The Xiaomi Mi Mix 3 had a few leaks in the past weeks concerning the slow motion mode and the company even released a water balloon sample. We decided to wait for the real reviews and samples before making an opinion on this phone which is destined for the Chinese market first. The phone is supposed to shoot 960fps in 1080p mode which is exciting as an initial spec matching the Sony Xperia XZ2 and XZ3 phones in resolution and frame rate but we really have no slow motion duration spec yet.
After looking at the samples we have seen a clear indication of software interpolation to fill in video frames between high frame rate recorded video which looks to be 240p at 1080p and then conformed in software to 960fps on the fly using the phone’s hardware. The results are very good and beat anything we have seen before on phone frame rate interpolation which is a good thing, however, it looks like the phone is faking its way into slow motion 960fps.
NVIDIA has been hard at work on the problem posed by high frame rate interpolation of video data shot on lower fps. We have had this tech since the late 1990s with the advent of Twixtor and refined over the decades in systems like Twixtor Pro and Adobe’s Optical Flow in After Effects. You are still not getting real temporal detail data since the frames are created by extrapolating velocity and direction vectors plus pixel values between frames to get the result.
We explored this technique in our post on interpolation here and why it is no substitute from a real slow motion camera solution. NVIDIA’s new method uses machine learning along with 11,000 videos to arrive at a more convincing result. Considering the relatively small sample size we can imagine a future where hundreds of thousands or millions of footage samples are used to generate near flawless interpolation. This technique takes some serious computation and data sets so as of now it is not really ready for the mass market but that could change with the cloud very soon.
The slow motion phone that was gathering a lot of interest regarding it’s capability was the Lenovo Zuk Z2 Pro with a spec reported to be 960fps. Such a spec would leapfrog the current iPhone 6s and Google’s Nexus 6P 240fps 720p spec. However it seems such bold claims are usually met with a reality that does not match such claims.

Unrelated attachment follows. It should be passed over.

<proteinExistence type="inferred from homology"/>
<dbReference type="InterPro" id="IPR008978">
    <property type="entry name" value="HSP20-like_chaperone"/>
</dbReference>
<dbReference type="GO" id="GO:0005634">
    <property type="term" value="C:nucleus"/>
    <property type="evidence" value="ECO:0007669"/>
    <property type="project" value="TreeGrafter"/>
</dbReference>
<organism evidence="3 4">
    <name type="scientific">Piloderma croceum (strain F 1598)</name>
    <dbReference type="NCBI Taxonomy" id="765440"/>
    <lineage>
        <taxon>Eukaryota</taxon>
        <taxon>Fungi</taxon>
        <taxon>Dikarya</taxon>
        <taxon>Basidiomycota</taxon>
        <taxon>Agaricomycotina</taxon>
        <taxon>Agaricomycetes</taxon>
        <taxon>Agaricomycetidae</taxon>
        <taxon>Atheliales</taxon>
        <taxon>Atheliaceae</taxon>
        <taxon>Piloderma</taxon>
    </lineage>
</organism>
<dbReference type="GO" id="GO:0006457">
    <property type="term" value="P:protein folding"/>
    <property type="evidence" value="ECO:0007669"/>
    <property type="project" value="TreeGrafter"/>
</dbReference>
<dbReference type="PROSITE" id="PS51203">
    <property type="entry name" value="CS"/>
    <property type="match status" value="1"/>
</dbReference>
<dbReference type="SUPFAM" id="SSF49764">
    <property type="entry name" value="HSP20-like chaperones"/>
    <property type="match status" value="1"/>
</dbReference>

The Youtube channel C4ETech “Subscribe Here” has had a go with the Zuk Z2 and found that the spec is pretty much smoke and mirrors. The 960fps spec which was supposed to be HD quality and full frames is nothing more than 120fps 720p interpolated by software up to 960fps. It doesn’t even allow real 240fps like other competitive phone options.
Due to overwhelming user requests Microsoft has finally added with an update to its Windows 10 Camera app the ability to shoot slow-motion video on some Lumia smartphones. The feature is not terribly groundbreaking as it is limited for now to 120 fps at 720p resolution. However this may open the door to higher frame rates like 240p and 480p in future devices as now the feature is not completely ignored. Windows 10 Phone users rejoice, well until the platform fully launches in the near future.
Microsoft: “Slow-motion video has been one of the most frequent requests we hear from people using the Camera app on Windows Phone and Windows 10,” Microsoft says. “So, we’re happy to announce that you can now capture slow-motion video with Camera for Windows 10.”
Out of left field the latest Sharp Aquos Zeta SH-03G, Aquos Xx and Aquos Serie SHV32 – 2015 model smart phones based on Android; claim to deliver up to 2100fps high speed video at 854 x 480 pixels or 1200 fps in full HD 1080p mode. As to those claims as anything that sounds too good to be true it regularly is. These phones are no different to these superlative claims.
The Phones actually do shoot high speed video but not anywhere close to the claimed extremely high frame rates. The most they do is 210fps at 854*480 pixels and at full 1080p a frame rate of 120fps which is quite good for a smartphone.
The newest line of Panasonic camcorders announced at CES are a step forward in the codec department with up to 50mbps at 60p but the feature that caught our attention is that both the HC-W850 and HC-V750 can record 120 frames at 1080p plus interpolate to 240p by using pixel motion algorithms.
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